The RBI governor, in one of his very infrequent statements, claimed that he would not change the balance sheet after the swapping timewindow closed. Currency notes that did not come back to the banking system would continue to be the liability of the RBI. Hence, as far as one can understand, it would have to stick to the promise made on the note "I promise to pay the bearer the sum of ...". Yet the notes have ceased to be legal tender. This means that one cannot settle debts with such notes, but the RBI retains its promise to give one the sum of 500 rupees or 1,000 rupees as the case may be.


The narrative of demonetization has shifted far away from black wealth and terror. It changed to ushering in a cashless India with electronic payments only. Now it is about a less cash India, going by the advertisements being recently put up. We are far away from coming even close to a developed market economy in terms of IT infrastructure.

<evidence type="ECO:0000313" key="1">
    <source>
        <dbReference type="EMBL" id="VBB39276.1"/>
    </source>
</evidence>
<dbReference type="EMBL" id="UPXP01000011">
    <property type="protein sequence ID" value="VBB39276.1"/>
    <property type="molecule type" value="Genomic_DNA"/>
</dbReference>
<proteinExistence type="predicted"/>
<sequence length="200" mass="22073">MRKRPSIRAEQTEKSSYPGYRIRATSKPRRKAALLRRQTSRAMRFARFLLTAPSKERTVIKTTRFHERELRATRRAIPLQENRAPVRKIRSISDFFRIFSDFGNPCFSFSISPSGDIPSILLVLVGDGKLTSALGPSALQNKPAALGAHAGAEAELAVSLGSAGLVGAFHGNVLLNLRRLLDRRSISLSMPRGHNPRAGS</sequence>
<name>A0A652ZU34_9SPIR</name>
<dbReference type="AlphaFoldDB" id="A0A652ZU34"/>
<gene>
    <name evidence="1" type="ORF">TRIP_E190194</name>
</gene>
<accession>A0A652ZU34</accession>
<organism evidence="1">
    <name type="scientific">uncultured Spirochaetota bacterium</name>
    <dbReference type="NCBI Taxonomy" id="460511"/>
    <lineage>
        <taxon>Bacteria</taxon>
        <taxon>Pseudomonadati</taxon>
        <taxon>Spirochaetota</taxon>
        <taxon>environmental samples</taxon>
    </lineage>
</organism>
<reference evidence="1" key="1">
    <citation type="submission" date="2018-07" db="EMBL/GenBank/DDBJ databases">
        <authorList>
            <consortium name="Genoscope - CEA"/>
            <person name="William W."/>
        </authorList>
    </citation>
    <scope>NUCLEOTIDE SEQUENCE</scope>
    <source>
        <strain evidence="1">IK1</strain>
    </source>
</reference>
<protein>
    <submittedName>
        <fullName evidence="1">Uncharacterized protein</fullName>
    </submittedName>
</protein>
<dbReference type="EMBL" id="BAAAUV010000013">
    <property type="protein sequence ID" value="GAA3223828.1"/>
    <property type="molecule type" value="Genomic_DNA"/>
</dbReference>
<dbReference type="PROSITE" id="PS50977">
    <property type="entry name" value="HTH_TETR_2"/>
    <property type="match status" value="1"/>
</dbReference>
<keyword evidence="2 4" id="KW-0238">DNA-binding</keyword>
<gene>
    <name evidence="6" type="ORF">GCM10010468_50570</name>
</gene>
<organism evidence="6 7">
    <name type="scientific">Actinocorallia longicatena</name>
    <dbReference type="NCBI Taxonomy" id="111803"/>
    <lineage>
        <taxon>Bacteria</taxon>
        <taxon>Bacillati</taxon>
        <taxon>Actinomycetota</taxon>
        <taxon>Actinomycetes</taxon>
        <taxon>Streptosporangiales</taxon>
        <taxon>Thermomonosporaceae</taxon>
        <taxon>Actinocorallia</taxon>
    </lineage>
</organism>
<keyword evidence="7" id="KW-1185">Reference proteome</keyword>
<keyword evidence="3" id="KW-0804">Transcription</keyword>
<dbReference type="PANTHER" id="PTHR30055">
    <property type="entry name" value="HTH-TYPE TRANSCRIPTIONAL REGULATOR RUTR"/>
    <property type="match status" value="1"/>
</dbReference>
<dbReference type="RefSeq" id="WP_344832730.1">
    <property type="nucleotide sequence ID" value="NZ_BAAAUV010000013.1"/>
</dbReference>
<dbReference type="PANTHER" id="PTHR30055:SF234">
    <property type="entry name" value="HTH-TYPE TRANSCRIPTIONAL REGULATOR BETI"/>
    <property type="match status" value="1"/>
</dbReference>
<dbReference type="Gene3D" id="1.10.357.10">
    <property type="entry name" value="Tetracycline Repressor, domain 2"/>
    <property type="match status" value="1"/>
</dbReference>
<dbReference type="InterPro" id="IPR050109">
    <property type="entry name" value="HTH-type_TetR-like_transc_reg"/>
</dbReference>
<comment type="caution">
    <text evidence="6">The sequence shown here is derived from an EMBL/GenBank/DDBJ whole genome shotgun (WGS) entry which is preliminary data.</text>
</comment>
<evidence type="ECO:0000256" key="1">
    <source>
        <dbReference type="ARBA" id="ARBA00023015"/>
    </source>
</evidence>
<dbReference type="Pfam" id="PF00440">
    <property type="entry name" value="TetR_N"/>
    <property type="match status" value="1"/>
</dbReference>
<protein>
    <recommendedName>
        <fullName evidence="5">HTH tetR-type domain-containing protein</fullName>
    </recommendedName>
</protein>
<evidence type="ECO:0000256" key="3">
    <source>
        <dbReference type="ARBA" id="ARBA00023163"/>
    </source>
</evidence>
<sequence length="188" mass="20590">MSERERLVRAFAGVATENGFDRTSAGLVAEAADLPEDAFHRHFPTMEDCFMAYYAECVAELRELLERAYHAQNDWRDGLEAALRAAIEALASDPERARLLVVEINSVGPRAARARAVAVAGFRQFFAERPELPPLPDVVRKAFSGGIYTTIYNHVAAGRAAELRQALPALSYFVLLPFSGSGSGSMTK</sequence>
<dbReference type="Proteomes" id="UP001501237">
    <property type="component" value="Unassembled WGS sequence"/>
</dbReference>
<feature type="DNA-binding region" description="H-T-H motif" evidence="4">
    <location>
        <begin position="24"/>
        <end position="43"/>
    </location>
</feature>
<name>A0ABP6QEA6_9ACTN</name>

Forcing the issue would undermine not only confidence but create major disruptions in production and demand. Who knows what the next shift in the prime minister's narrative might be? It is, however, evident that the RBI in playing second fiddle to the government has for the first time in its illustrious career actually hurt the economy by its policies.


It is often being heard that the prime minister may have had long- term political objectives in mind, which he himself has more than once indicated. Pains are therefore an essential part of this transition to the long term. Very few Indians understand the importance of the central bank and the role it is supposed to play. Most have not even heard of the RBI. Hence any political gamble can safely rely on this assumption and give the signal that all disruptions are for the greatest common good for the greatest number.


The prime minister might be correct in his gamble. The poor may not be affected much. After all, how much more can one hurt a person living below the poverty line. The point, however, is that even if many have not heard of the RBI or do not understand its important functions, the fact will remain that one more important institution succumbed to the pressures of government and surrendered its independence.

It is about reinforcing big government and poor governance, contrary to the electoral promise of the prime minister. Above all, it signifies the arrival of big government and even bigger whimsy conducted by one individual with a large and growing fan following.